Recently, our Australian partner C.R.Kennedy had a chat with commercial and fine art photographer Andrew Vukosav about his work, his workflow and his latest aerial project “Longitude / Latitude / Solitude” exhibited at the Australian Embassy in Paris.
You can watch their talk and read more about it below.
An important thing to know about Andrew before getting into his photography is that he’s also a passionate pilot. When he’s not shooting on a fashion set, he’s usually flying his Cessna 182, which he lovingly calls Valerie, above the Australian landscape, ever marvelling at its beauty and trying to capture it with his Phase One.
In fact, the “Longitude / Latitude / Solitude” project was inspired by the expansive views that stuck with Andrew whenever he flew his plane, along with the style of Australian indigenous paintings depicting landscapes from above, as if through visions seen while dreaming or astral traveling.
Initially, Andrew tried to shoot handheld while flying his aircraft, but he soon realized he couldn’t do both at the same time. So he started figuring out a way to mount the camera on the plane, with the help of an engineer that was daring enough to help him on his crazy quest. They couldn’t really modify the plane, because any such work would need lengthy testing, certifications and approvals from aviation organizations, so in the end they made use of an existing inspection hole in the underbelly of the plane, hard-mounted the camera to the airframe pointing through the hole and connected it via wifi to an iPad and a hardwired push button shutter release mounted on the yoke of the plane.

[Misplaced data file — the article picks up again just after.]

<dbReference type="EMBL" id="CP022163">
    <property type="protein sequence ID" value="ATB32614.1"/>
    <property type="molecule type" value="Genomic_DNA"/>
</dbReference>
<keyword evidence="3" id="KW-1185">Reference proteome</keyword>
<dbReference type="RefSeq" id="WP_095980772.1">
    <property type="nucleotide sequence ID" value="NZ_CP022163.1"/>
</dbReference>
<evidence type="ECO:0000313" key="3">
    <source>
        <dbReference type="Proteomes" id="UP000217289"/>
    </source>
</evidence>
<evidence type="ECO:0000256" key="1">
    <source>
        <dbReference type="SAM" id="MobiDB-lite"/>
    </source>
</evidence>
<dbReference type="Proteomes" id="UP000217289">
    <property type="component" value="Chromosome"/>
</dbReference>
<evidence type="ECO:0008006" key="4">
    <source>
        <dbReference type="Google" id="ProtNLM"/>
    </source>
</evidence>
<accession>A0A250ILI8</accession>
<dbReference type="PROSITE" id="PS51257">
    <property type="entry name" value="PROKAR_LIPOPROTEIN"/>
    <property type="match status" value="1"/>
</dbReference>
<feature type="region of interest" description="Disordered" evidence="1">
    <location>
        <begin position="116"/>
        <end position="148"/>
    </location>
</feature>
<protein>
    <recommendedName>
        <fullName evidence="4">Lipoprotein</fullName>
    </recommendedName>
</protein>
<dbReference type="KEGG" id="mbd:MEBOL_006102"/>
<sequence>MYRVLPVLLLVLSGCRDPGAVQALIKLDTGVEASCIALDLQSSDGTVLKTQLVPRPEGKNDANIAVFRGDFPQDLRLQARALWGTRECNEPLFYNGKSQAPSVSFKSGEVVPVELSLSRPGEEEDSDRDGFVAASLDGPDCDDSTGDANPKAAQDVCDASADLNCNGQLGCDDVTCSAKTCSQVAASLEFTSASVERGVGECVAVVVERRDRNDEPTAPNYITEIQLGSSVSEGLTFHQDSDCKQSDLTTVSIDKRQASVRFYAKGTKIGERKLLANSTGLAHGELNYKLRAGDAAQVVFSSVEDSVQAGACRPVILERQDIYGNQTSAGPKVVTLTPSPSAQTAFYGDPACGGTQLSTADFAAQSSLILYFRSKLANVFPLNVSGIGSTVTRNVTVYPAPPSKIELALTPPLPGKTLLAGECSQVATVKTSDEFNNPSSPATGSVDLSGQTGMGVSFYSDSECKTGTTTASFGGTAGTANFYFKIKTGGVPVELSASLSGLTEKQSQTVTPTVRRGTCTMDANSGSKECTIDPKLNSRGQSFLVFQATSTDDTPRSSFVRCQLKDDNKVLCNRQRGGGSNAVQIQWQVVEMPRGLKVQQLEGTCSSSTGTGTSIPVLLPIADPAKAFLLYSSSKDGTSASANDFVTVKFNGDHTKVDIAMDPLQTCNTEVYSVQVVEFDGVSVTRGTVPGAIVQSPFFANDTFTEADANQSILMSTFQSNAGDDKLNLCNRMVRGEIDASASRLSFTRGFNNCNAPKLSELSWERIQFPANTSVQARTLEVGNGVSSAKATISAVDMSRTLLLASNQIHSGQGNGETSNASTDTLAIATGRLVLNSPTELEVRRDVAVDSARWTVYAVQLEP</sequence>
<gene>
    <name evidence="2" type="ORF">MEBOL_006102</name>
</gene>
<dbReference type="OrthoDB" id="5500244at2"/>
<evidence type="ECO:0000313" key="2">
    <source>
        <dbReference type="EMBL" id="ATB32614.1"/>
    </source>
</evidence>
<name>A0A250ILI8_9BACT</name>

If that sounds complicated, imagine actually having to take pictures without any sort of viewfinder (although Phase One’s Live View helps!) or even moving the camera per se: the plane becomes the camera. But all this was just a happy challenge for Andrew, a new personal ritual of performing his art and a fresh perspective on creating images.
Landscape photography is Andrew’s happy place. It’s very different from his commercial work both in process and in output. While his fashion workflow is defined by structure, commercial goals and production budgets, Andrew’s personal projects offer freedom and indulgence in a type of the photography that is pure art and creative vision.
In the interview with C.R.Kennedy, Andrew explains the advantages of using the IQ4 for his very special shooting process and goes over his favorite images from the “Longitude / Latitude / Solitude” project, along with how the Paris exhibition came to life. So make sure you watch the interview and discover more of Andrew’s work on his website.
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